What is deemed “normal” for one woman could be completely different for another and often links to the flow and longevity of your cycle. We have broken down the often mentioned colours of blood and given you some simple reasons;
Brown – This is blood that has oxidised. This blood is not fresh and is often seen towards the end of your period. This is completely normal and is not a cause for concern.
Red – Red blood is fresh blood that has not oxidised, you can usually have this colour of blood at the beginning of your period. If you are pregnant this could be a sign of miscarriage and you should contact your GP.
Pink – Pink discharge is usually a sign of ovulation and can be spotted at the beginning of your menstrual cycle. The pink colour is due to the blood mixing with cervical fluid. Pink discharge can also be a sign of fertilisation and implantation in early pregnancy.
Grey – This colour is something to be concerned about. Grey discharge can be a sign of
If any of the issues below are paired with other symptoms and you are unsure or concerned, it is recommended you discuss this with a practice nurse or GP.
Cravings on your
period indicate your body’s energy levels and vitamin deficiencies. Listening
to your body’s cravings during your cycle is extremely important in order to
stay energised and healthy.
If you find yourself craving sugary foods such as chocolate, fruits and sugary drinks you may have low blood sugar levels. When levels of oestrogen and progesterone are at their highest point, this affects your insulin levels making you crave sugar in order to balance your energy. Your blood glucose levels are at their lowest point during your period, so if you do crave that chocolate bar, treat yourself!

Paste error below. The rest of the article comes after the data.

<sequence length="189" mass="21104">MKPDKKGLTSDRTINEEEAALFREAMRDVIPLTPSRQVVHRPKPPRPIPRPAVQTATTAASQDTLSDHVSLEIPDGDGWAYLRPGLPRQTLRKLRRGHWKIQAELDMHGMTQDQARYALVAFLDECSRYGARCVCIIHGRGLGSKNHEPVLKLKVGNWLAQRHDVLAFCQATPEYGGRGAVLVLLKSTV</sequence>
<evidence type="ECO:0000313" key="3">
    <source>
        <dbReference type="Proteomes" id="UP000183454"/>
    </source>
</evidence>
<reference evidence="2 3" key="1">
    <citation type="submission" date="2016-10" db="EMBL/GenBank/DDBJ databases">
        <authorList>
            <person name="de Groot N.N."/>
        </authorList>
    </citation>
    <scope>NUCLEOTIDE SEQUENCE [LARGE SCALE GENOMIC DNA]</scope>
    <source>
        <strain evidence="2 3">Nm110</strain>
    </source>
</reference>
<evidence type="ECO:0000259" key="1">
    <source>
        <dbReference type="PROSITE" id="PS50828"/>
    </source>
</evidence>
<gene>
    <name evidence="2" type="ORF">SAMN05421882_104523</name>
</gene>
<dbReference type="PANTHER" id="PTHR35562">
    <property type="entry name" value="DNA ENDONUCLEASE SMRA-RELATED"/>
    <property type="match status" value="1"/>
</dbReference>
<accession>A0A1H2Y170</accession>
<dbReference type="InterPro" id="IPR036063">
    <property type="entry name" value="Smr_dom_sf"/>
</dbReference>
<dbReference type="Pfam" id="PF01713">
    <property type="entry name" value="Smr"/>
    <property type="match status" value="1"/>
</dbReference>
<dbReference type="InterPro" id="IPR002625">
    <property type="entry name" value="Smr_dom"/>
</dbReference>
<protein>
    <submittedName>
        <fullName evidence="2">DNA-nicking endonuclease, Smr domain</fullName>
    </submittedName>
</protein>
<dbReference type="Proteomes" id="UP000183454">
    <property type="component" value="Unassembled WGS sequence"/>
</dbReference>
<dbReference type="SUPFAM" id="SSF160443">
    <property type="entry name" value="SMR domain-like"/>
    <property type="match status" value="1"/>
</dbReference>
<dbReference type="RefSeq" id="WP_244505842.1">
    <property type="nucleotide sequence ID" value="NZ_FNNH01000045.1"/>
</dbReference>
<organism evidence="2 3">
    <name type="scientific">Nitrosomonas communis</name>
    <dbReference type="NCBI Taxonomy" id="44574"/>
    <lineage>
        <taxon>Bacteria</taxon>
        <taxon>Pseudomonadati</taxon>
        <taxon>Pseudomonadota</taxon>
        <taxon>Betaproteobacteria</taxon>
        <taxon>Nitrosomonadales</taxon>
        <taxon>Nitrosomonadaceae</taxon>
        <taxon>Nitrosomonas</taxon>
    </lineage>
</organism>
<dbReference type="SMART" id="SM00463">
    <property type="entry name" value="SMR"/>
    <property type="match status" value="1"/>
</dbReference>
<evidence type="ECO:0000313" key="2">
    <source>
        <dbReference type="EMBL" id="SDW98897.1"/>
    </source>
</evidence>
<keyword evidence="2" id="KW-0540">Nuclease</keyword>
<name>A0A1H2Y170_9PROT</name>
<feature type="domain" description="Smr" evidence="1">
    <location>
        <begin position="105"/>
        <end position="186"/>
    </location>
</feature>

Craving salt is a sign of adrenal fatigue, this causes tiredness, mood swings and even body aches. Adrenal fatigue is closely related to PMS and has a negative affect on your mental and physical wellbeing. Craving salt could mean you simply need to rest! Make sure when you are on your period you are getting your recommended daily amount of sleep and rest when you feel you need it.
Overall, it is completely normal to discuss your period with your GP if not integral. Your menstrual cycle can be an insight into how your body is feeling and should you have any concerns you must discuss these with your GP.
Periods are extremely important, especially with regards to reproduction and fertility. By catching any concerning signs and symptoms as soon as they occur this could increase your chances of fertility, help with your nutrition and even assist your mental health.
Endometriosis, hormonal imbalances, fibroids and even certain cancers will show signs through your period. Getting to know your cycle and what is normal for you could potentially save your life.
alldayDr provide up to date information and safe, secure advice should you ever need it. You can see a GP with the click of a button in the comfort of your own home should you be too embarrassed to talk to your family GP. alldayDr can prescribe fast effective medication to control uncomfortable side effects of menstrual cycles. For more information visit our Women’s Health section.